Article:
When the 1st Battalion, 505th Parachute Infantry Regiment, 82nd Airborne Division Soldiers deploy soon, they will be ready for the fight.

They took their training to the woods of Fort Bragg, May 4, to perform a combined arms live-fire exercise to sharpen their warrior skills.

In recent weeks, other parachute infantry regiments, as well as Soldiers of the 5th Squadron, 73rd Cavalry Regiment also participated in the training, said Capt. John Moore, 3rd BCT, 82nd Abn. Div. PAO.

The exercise is a culminating event for training that began on the team level, and continued upward to the squad and platoon level, said 1st Sgt. Michael Reyna, 1st Bn., 505th PIR. It involved a huge assortment of personnel and equipment, from Berettas to 240 Lima machine guns to AT4 anti-tank rocket launchers; mounted and dismounted elements, attack helicopters and Ravens.

“It’s (training) validating that they can maneuver a company — conduct live-fires in the event that we deploy,” explained Sgt. Maj. Christopher Donaldson, 1st Bn., 505th PIR. Soldiers have to able to achieve the commander’s intent.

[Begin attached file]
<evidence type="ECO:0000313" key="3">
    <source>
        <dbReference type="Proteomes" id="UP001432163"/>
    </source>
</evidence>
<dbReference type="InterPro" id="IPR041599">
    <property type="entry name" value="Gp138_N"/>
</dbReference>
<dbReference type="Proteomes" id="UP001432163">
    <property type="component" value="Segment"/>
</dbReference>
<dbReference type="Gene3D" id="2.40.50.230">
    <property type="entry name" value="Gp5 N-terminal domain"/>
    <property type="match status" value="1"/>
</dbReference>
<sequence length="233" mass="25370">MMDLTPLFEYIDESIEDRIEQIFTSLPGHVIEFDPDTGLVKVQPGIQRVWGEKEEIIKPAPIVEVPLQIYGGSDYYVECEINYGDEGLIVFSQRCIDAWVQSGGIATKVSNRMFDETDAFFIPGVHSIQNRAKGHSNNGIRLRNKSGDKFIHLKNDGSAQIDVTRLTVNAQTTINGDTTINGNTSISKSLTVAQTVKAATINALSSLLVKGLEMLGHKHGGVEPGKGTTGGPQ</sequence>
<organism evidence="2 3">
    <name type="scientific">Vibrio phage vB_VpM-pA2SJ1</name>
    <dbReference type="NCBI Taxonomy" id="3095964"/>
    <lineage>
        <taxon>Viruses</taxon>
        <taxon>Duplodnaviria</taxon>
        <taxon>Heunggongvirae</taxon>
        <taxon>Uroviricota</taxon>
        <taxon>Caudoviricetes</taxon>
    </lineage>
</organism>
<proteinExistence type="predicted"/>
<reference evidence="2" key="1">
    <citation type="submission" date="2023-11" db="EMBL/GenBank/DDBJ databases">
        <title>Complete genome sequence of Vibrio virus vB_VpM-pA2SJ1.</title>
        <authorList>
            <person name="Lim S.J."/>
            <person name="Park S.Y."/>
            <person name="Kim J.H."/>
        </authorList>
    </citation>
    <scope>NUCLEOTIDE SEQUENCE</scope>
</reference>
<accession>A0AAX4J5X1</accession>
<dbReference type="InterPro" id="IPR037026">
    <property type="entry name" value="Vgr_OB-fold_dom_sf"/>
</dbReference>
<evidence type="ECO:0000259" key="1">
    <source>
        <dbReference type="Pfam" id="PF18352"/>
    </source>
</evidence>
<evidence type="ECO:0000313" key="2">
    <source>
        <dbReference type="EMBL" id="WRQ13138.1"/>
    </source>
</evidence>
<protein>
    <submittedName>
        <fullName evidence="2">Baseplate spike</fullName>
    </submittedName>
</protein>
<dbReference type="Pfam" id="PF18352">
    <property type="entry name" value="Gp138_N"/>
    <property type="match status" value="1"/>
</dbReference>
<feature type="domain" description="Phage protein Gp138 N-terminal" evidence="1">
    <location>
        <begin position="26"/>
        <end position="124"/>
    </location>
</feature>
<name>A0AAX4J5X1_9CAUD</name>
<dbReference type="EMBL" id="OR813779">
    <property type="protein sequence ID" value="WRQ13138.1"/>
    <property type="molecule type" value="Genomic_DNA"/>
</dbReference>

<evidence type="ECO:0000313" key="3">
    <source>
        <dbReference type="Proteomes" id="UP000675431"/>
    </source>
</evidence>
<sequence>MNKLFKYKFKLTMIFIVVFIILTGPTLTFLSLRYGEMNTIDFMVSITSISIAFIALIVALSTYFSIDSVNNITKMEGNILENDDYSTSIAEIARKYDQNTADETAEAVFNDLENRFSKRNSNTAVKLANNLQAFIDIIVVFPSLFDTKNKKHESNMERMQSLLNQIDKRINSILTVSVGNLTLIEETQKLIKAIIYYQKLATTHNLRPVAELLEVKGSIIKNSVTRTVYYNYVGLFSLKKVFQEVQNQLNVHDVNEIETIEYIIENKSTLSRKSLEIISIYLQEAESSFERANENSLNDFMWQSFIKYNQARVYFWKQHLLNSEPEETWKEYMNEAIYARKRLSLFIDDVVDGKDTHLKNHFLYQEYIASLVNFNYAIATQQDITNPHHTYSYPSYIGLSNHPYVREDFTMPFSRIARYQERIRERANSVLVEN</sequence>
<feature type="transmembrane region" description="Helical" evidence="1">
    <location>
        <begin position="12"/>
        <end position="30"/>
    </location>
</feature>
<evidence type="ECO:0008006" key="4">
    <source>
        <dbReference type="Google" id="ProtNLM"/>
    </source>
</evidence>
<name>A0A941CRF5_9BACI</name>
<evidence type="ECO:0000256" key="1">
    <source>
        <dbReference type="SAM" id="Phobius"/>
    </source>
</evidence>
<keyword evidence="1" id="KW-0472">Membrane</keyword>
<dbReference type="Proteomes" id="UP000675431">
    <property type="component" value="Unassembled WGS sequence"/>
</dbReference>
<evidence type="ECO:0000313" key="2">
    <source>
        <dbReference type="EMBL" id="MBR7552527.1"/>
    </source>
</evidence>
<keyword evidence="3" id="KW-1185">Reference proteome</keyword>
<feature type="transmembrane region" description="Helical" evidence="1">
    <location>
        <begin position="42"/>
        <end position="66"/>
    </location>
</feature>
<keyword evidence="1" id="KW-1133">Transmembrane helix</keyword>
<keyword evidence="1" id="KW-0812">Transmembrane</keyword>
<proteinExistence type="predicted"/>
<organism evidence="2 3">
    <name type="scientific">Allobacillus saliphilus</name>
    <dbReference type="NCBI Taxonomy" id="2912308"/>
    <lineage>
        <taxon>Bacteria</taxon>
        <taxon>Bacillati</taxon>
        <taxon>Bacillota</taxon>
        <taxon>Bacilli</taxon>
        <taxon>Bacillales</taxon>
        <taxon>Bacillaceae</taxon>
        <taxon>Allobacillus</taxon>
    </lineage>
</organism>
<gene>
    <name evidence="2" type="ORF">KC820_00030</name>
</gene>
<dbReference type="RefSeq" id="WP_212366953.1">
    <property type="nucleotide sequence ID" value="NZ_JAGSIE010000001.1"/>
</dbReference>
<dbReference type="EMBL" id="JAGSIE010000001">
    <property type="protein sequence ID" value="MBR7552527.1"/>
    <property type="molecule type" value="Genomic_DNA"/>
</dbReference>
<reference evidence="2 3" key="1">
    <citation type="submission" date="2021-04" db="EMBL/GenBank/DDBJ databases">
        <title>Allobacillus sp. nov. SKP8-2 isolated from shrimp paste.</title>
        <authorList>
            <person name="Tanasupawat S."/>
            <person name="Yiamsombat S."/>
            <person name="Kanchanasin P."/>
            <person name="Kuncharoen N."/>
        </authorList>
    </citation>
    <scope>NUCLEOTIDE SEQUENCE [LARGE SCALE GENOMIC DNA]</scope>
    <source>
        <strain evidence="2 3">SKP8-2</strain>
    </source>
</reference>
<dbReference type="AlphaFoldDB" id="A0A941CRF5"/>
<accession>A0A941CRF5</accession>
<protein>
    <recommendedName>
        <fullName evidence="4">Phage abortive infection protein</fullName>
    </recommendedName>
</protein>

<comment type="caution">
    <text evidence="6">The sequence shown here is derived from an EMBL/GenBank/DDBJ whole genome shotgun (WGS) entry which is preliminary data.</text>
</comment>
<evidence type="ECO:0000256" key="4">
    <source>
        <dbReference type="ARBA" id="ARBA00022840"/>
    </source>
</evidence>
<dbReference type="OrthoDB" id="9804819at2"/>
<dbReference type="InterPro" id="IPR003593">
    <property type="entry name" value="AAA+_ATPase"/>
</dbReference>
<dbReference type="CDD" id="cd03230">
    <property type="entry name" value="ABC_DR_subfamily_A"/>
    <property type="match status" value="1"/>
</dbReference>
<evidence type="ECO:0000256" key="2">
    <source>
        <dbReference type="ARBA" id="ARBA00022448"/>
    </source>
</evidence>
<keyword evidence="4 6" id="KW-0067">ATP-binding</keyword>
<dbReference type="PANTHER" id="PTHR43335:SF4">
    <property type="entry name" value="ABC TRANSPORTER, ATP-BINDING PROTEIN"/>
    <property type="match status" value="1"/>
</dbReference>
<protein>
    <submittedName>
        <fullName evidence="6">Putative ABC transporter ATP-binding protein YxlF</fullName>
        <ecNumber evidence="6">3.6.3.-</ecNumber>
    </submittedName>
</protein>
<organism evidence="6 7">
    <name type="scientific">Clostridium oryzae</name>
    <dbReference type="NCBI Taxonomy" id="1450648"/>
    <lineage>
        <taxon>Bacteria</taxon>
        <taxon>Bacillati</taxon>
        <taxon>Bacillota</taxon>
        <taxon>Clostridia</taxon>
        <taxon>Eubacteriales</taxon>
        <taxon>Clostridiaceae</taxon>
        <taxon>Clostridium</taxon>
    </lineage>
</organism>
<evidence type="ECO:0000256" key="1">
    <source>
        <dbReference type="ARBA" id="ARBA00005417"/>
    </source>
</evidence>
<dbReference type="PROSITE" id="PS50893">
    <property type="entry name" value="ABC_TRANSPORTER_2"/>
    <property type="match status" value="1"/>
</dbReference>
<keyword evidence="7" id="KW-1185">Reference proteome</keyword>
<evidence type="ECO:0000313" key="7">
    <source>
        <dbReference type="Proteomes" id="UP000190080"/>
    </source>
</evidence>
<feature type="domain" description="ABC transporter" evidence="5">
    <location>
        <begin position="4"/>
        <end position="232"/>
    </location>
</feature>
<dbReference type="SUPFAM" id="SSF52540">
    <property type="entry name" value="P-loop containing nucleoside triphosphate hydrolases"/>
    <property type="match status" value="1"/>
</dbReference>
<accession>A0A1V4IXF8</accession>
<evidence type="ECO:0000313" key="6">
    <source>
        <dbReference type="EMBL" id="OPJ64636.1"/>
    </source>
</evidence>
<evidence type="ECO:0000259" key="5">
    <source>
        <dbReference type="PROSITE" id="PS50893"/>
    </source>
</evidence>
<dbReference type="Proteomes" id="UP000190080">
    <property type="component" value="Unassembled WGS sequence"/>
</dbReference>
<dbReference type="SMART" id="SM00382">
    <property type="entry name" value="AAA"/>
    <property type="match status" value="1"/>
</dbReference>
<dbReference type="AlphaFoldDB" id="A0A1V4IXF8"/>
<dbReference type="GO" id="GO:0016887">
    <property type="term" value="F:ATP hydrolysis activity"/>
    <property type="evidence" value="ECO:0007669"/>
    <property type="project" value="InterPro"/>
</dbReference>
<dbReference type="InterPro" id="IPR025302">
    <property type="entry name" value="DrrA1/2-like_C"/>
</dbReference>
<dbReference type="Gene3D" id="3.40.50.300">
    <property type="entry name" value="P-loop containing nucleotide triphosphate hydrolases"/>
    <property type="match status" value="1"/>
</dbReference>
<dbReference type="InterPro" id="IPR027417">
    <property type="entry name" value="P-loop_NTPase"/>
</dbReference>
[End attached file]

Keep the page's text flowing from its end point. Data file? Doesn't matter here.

It’s training that the Soldiers seemed to appreciate.

“It helps us become better and more organized as a company, become a more lethal company,” said Sgt. John Castilloux, a radio telephone operator with the 1st Bn., 505th PIR. “You get to know what you’re capable of out here in the field by knowing that you are able to put these men in the right spots and put down lethality downrange.”

The exercise is an important one because it helps Soldiers get better training and may save some lives downrange, added Spc. Addison Curtis.

The CALFEX shows that Soldiers can deploy from Pope Army Airfield to anywhere in the world within 96 hours and execute a deliberate attack, said Maj. Andrew Rhodes. “It’s not your regular day in the office,” he said.

Smaller elements can deploy in 18 hours, added Capt. Michael Nilsen. Soldiers can execute SOSRA, a breach method used against the enemy: suppress the enemy, obscure with smoke, secure the near and far side of an obstacle, reduce the threat against Soldiers and assault the enemy.

“Each leader is thinking one to two steps ahead,” he said. “We’re getting them ready for the fight. You don’t know where it’s going to be, you don’t know when, but you do know it’s going to be complex and it’s going to be hard.”

Nilsen said, “Everything that we are doing here is to build readiness for us to be able to jump, fight and win.”